Categories
Life

You Don’t Hear Political Speeches Like This Anymore

In light of all the so-called “powerful” speeches Obama gives, I figured I’d post Abraham Lincoln’s Second Inagural Address.  Notice how theologically driven this speech is.  Even though Obama tries to interpret Scripture, he would never say some of things Honest Abe did.  At the end of the third paragraph, Lincoln quotes Psalm 19:9 (KJV).

March 4, 1865

At this second appearing to take the oath of the presidential office, there is less occasion for an extended address than there was at the first. Then a statement, somewhat in detail, of a course to be pursued, seemed fitting and proper. Now, at the expiration of four years, during which public declarations have been constantly called forth on every point and phase of the great contest which still absorbs the attention, and engrosses the energies of the nation, little that is new could be presented. The progress of our arms, upon which all else chiefly depends, is as well known to the public as to myself; and it is, I trust, reasonably satisfactory and encouraging to all. With high hope for the future, no prediction in regard to it is ventured.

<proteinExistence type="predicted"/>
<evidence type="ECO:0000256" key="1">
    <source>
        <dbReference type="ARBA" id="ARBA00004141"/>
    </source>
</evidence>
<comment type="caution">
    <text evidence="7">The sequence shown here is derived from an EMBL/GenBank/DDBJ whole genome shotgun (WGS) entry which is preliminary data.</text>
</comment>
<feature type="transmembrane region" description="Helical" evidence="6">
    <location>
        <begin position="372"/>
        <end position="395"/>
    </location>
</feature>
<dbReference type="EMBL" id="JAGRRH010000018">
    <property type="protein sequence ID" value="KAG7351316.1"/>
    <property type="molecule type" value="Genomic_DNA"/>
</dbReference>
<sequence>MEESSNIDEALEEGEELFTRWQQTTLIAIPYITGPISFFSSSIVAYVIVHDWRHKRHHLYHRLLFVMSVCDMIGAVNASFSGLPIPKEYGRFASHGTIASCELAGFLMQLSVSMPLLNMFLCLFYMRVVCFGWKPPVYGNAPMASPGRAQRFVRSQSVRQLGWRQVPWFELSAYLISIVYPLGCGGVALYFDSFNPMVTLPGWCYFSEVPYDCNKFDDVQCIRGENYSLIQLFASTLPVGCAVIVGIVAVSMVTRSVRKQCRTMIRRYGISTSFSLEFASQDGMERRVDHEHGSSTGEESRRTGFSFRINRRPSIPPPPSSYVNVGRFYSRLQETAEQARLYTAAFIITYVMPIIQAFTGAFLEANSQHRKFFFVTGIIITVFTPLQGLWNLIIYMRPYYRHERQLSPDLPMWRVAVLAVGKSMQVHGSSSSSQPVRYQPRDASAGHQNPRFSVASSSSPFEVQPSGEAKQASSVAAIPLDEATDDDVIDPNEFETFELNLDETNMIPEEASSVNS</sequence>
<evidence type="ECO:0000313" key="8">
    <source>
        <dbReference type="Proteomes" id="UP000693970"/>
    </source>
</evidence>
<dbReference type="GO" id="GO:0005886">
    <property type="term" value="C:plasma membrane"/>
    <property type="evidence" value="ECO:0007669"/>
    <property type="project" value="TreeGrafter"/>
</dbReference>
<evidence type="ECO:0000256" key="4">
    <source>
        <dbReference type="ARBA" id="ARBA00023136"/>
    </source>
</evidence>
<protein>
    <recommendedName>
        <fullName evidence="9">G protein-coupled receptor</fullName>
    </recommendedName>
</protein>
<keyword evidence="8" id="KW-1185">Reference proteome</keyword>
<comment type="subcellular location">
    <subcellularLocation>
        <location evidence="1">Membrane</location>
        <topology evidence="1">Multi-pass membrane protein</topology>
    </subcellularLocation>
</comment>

On the occasion corresponding to this four years ago, all thoughts were anxiously directed to an impending civil war. All dreaded it–all sought to avert it. While the inaugeral [sic] address was being delivered from this place, devoted altogether to saving the Union without war, insurgent agents were in the city seeking to destroy it without war–seeking to dissole [sic] the Union, and divide effects, by negotiation. Both parties deprecated war; but one of them would make war rather than let the nation survive; and the other would accept war rather than let it perish. And the war came.